Friday, January 27, 2017

What's The Point?

I have been talking about North Korea and mapping the country for over four years now, and a question people ask me fairly often is, 'what's the point?' My normal answers tend to revolve around my own inherent interest in the country and in mapping, however, there is a far more concrete value to this endeavor than simply satiating my curiosity.

North Korea is more than just some rouge state hellbent on gaining nuclear weapons. It's a dynamic country with 25 million people, all of whom share a 2,100 year history with 50 million of their southern brethren. And, yes, they also have a deep military state that is always seeking ways to hide their more dangerous activities. And because of all of this, things change - and much remains unknown. Current collections of nation-wide data are years out of date and resources like Google Maps are often woefully inadequate.

Because their military activities tend to get the outside world to pay attention more than anything, I think the best example of the benefits of the #AccessDPRK Mapping Project is to show how some of these military areas have drastically changed over the last decade.

This image shows each of the 318 active anti-aircraft artillery batteries in Pyongyang.


And this shows each of the 108 decommissioned artillery batteries in the area.


Because of the reliance on older maps and information, just about every crowd-sourced mapping site (Wikimapia, Openstreet, etc) has these inactive places marked. Several of them have been completely demolished and turned into farm land, but exists on maps as artillery sites!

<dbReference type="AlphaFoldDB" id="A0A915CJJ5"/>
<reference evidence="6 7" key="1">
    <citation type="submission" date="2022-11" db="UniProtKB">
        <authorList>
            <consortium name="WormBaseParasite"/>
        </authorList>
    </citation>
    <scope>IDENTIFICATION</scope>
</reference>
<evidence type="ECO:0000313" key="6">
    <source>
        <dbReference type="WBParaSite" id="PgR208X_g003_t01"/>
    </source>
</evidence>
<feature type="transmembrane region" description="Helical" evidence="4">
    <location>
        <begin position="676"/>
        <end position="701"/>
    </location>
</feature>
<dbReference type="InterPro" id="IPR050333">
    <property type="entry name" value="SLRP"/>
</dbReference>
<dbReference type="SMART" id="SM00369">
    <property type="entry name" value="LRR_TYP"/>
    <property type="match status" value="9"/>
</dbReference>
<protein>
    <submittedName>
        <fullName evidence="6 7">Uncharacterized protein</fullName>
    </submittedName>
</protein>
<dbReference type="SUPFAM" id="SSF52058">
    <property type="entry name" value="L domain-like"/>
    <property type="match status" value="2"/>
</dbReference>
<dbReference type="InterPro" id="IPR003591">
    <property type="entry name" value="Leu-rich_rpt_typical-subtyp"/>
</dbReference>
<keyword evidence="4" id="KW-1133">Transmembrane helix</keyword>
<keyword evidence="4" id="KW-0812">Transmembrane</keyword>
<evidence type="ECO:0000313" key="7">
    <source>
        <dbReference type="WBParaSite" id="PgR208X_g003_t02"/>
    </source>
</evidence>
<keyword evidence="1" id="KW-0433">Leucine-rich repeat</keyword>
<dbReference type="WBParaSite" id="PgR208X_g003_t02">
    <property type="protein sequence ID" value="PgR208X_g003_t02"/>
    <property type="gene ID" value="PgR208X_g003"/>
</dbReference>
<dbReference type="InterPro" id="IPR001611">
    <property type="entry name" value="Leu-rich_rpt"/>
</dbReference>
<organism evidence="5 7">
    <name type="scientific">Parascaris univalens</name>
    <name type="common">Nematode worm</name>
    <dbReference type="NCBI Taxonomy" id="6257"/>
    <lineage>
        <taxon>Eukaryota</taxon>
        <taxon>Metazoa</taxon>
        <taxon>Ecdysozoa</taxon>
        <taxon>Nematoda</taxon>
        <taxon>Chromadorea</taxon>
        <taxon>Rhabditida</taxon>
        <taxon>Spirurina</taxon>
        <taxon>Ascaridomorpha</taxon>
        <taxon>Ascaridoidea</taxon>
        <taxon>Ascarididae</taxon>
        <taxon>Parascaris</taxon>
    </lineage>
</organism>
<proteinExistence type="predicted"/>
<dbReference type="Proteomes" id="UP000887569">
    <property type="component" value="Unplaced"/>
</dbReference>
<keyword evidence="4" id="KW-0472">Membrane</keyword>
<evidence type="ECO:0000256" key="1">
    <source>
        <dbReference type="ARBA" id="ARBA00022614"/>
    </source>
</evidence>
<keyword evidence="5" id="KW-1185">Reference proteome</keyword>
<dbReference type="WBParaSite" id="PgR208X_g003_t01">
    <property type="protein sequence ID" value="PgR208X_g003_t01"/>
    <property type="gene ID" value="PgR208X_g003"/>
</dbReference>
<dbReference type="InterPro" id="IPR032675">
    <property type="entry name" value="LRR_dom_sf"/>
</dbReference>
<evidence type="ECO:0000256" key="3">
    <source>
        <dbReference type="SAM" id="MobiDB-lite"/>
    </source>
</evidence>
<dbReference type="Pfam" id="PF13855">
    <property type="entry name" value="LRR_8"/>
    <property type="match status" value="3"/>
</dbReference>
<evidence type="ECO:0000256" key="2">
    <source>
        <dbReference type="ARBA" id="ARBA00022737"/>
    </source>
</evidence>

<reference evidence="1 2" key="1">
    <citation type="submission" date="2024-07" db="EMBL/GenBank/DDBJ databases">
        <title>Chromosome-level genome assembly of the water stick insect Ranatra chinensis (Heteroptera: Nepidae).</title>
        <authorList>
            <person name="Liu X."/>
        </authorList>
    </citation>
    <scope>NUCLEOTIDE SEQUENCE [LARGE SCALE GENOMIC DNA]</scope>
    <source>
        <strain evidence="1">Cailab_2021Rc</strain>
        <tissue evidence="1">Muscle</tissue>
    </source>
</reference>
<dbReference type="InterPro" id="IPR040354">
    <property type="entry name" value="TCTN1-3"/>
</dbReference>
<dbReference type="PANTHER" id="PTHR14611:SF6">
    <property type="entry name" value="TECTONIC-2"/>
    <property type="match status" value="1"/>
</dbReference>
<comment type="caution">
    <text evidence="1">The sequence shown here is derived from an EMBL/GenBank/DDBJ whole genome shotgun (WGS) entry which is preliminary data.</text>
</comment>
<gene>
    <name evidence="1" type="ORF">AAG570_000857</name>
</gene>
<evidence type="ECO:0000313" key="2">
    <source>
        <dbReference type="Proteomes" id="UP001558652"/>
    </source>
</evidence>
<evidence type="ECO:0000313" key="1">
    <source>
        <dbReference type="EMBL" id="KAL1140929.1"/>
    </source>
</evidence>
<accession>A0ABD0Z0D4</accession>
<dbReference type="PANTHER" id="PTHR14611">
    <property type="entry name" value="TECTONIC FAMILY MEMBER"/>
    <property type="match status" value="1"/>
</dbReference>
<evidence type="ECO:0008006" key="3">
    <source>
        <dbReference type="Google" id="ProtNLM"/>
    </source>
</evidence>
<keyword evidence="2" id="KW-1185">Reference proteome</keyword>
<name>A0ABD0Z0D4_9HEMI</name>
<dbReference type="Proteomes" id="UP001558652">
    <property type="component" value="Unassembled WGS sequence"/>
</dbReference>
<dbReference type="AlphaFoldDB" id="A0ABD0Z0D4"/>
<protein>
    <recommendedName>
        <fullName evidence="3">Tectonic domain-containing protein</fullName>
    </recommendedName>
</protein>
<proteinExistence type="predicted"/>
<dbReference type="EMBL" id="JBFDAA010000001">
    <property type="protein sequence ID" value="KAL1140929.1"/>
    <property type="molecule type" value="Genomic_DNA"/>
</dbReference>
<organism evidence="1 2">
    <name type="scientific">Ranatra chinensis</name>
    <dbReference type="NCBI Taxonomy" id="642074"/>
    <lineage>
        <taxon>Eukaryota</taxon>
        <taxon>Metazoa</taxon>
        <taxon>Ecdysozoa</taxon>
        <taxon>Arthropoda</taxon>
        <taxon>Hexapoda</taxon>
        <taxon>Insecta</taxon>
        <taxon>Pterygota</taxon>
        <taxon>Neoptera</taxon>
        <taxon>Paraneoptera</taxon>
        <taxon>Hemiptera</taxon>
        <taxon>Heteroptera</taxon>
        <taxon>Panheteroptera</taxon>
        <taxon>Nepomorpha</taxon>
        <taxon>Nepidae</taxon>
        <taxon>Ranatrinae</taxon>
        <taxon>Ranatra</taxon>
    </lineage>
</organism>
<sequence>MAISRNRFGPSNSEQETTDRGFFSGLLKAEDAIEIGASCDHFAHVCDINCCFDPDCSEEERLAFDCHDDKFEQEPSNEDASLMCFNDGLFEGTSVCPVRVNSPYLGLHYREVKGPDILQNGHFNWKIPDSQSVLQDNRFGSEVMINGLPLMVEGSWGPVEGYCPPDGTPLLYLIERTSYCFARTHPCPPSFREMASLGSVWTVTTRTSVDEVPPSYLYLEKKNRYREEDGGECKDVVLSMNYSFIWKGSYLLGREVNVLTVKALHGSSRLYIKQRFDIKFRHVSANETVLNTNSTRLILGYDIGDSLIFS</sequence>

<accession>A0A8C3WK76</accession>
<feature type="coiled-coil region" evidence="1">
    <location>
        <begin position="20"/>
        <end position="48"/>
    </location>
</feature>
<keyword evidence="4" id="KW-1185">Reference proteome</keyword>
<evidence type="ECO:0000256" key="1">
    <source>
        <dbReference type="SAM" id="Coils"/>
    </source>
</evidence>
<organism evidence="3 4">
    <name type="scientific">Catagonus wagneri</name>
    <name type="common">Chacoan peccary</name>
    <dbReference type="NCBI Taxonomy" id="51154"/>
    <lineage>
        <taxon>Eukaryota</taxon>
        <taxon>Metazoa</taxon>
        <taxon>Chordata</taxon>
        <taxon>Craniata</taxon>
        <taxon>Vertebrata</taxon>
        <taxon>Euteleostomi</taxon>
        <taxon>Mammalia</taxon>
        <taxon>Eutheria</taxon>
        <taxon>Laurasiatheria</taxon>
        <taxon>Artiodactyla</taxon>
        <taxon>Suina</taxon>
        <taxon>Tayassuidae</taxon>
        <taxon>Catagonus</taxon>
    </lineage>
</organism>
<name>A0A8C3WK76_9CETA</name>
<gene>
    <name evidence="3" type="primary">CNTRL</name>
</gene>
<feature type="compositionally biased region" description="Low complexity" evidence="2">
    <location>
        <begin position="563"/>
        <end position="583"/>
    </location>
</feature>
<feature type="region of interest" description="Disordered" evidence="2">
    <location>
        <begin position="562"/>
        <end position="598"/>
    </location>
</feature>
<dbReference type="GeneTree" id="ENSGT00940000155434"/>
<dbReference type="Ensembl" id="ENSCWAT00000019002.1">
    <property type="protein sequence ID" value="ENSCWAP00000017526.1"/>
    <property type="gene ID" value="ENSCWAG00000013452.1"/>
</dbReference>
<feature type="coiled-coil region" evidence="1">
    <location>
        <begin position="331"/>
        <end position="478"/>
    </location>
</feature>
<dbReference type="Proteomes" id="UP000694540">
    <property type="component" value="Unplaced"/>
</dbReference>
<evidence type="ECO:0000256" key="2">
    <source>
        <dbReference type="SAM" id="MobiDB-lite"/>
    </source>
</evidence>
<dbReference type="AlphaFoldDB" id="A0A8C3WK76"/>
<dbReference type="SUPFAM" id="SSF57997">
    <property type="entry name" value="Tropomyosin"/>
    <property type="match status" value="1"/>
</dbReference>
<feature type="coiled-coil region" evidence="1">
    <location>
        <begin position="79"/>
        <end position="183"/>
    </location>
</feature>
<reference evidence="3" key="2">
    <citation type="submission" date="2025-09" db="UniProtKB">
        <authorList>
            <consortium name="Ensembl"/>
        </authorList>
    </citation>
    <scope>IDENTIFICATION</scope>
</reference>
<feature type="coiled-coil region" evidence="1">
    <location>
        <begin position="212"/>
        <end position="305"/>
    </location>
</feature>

It's not just Pyongyang. I have located 386 decommissioned artillery sites all over North Korea, many of them, unfortunately, are on maps. Furthermore, of the 1,358 known active sites, some 500 aren't on any map.

On the domestic side, hundreds of additional dams and hydroelectric power stations can be accounted for. Here are some in Chagang Province:


And speaking of the shared history of Korea, #AccessDPRK now has 346 ancient sites mapped - an increase of 119 new places found since my article on the subject back in February 2016. As far as I have been able to find, at least half of these sites aren't on any maps available online (or anywhere else that I can find). This doesn't include hundreds of centuries old burial mounds and tombs either.


Furthermore, the project will also allow people to see some of the tremendous natural changes that have occurred, like an enormous landslide in the ecologically important Mt. Chilbo National Park, or the damage done in recent flooding.

It would be difficult to detail every value of a map with over 50,000 places marked, but I hope I've adequately expressed the point of this effort.


--Jacob Bogle 1/27/17

Thursday, January 12, 2017

Activity Spotted at Possible Nuclear Site

There's a massive underground complex hidden away in the hills of North Korea. For years it has laid dormant (as far as one can tell), that is until recently. The facility at Hagap (40° 04′ 48″ N, 126° 10′ 56″ E), is a suspected underground nuclear site, either to store material or produce it.

According to Dr. Jeffery Lewis, at Armscontrolwonk.com, the site became publicly known in 1998 (the US government knew about it since 1996) and was constructed at the same time as another underground site, Kumchangni (40° 7' 8 "N 125° 8' 32"E). Since such a site could possibly violate the bilateral 1994 Agreed Framework, North Korea didn't say a word about the place. After the site became public, the US managed to send a delegation to visit it. They didn't find much besides an oddly designed underground facility.